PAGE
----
It takes time for tastebuds to adjust. If your kids have been eating a lot of highly processed foods, they’re used to foods that are exceedingly sweet and/or salty. Eating vegetable dishes that are not highly flavored will taste very bland to them. Experiment with some ethnic recipes, like Indian, Thai, and Mexican, that use a number of interesting spices and flavors. Invest in a good salt substitute, try some non-fortified nutritional yeast, vinegar, and lemon juice and zest to spice up your dishes. Eventually, your kids will grow to appreciate the delicious, subtle flavors in whole foods.
Be patient...remember that your kids may be used to eating a certain way and it will take some time to get used to thinking of whole foods as satisfying. When you begin to make the transition, it may help to allow them to continue eating dairy or some of their other favorite foods just outside of the house, in social situations. After a few months, they will most likely find that they actually felt better eating the healthier food you serve at home. You may learn only after taking dairy and processed items out of their diets that they actually had some sensitivity to these foods all along.
Don’t force them; if there is something they really don’t like, allow them to season it differently or add condiments. You may find that your pickiest eater will devour just about anything if he/she can put Dijon mustard or ketchup on it! It’s said that it takes a few times of tasting something before acquiring a taste for it, so don’t be discouraged. But best not to punish them as they will associate that food with negative feelings in the future and be less likely to try it again.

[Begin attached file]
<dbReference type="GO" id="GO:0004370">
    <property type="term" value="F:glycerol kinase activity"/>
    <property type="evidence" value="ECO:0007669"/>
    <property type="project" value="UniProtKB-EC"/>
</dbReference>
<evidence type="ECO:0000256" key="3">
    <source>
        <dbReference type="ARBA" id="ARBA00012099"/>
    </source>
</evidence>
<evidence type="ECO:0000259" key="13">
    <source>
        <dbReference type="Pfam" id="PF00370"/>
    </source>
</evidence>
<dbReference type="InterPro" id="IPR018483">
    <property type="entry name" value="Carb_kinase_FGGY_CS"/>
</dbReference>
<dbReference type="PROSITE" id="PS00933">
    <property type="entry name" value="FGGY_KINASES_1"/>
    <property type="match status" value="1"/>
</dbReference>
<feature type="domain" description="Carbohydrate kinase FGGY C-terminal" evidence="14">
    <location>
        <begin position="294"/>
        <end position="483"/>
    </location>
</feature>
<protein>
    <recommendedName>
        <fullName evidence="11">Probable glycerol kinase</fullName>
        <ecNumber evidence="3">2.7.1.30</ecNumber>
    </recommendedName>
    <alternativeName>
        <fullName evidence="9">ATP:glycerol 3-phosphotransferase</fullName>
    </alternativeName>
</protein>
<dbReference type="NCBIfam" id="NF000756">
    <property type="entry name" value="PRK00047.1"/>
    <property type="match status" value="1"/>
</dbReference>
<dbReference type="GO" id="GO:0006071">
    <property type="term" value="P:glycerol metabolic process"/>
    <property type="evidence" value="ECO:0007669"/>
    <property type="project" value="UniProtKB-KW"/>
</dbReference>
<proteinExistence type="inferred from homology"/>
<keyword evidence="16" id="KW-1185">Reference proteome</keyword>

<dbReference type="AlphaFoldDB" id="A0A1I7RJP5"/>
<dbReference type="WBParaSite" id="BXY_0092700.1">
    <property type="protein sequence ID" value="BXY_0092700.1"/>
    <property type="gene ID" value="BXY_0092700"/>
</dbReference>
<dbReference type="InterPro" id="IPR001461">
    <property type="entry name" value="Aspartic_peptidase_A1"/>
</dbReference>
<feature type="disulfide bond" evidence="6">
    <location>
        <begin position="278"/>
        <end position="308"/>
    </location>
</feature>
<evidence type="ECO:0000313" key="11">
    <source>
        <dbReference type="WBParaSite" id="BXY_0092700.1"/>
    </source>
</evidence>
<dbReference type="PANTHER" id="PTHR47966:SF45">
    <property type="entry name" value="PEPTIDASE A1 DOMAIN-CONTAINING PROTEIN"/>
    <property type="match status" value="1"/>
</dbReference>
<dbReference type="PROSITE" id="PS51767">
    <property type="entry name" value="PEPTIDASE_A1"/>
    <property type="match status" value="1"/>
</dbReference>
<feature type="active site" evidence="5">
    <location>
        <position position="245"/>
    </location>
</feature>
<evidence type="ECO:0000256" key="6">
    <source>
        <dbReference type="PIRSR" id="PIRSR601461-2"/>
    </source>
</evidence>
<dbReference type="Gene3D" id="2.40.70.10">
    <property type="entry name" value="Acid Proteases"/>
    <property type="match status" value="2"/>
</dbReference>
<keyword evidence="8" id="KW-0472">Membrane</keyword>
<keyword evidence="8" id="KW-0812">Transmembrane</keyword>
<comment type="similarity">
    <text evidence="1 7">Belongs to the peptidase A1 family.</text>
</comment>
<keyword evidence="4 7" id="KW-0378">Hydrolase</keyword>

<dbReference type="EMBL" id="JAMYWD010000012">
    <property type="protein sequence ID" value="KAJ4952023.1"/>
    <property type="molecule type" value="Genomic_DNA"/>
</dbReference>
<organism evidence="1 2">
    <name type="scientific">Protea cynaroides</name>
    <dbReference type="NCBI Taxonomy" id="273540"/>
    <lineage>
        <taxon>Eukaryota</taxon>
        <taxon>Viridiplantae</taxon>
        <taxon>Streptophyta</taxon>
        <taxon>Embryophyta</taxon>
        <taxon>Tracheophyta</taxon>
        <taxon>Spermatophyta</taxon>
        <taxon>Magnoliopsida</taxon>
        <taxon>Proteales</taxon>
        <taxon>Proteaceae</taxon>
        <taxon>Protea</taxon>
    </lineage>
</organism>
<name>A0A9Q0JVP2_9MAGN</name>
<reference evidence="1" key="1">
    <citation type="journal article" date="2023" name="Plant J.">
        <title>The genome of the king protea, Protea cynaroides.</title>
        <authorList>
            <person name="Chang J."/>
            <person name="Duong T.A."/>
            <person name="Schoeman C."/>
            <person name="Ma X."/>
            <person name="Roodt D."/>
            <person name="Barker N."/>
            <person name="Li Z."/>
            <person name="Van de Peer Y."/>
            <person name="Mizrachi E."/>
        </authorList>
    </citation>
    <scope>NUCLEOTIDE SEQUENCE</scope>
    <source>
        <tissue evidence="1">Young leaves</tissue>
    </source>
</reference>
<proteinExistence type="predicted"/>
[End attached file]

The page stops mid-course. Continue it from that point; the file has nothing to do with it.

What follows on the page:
Don’t send your kids out without a plan or healthy choices to take along when you’re not around. If your kids have play dates at home, feed everyone the same way. You can make a delicious, healthy treat, like black bean brownies, a fruit smoothie with some hidden spinach or kale, or healthy cookies made with oats, dates, nuts/seeds, and sometimes cocoa. If your kids have a special event at school where unhealthy treats are served, let the teacher know in advance that your kids will be bringing their own (it’s also nice to offer to bring enough to share). You may find that your kids enjoy knowing they are eating something delicious that’s not bad for them! If you send them to a party or a play date, talk to the host/hostess in advance, and ask whether you can send your child with something of his/her own....then, again, offer to make enough to share with the guests. When all else fails, be sure to feed your child ahead of time.
There are no plant-based sources of Vitamin B12, so speak to your pediatrician about supplementing with this, as well as with Vitamin D if necessary (which is actually obtained through sun exposure and fortified foods).
Transitioning your kids to a healthy, whole foods plant-based diet may seem daunting, but it doesn’t have to be. It’s the greatest gift you can give them, as it protects their future health. Taking a few simple steps, like setting a good example, explaining your rationale, keeping them involved, and offering them a wide variety of delicious meal options and condiments can make the change a smooth one.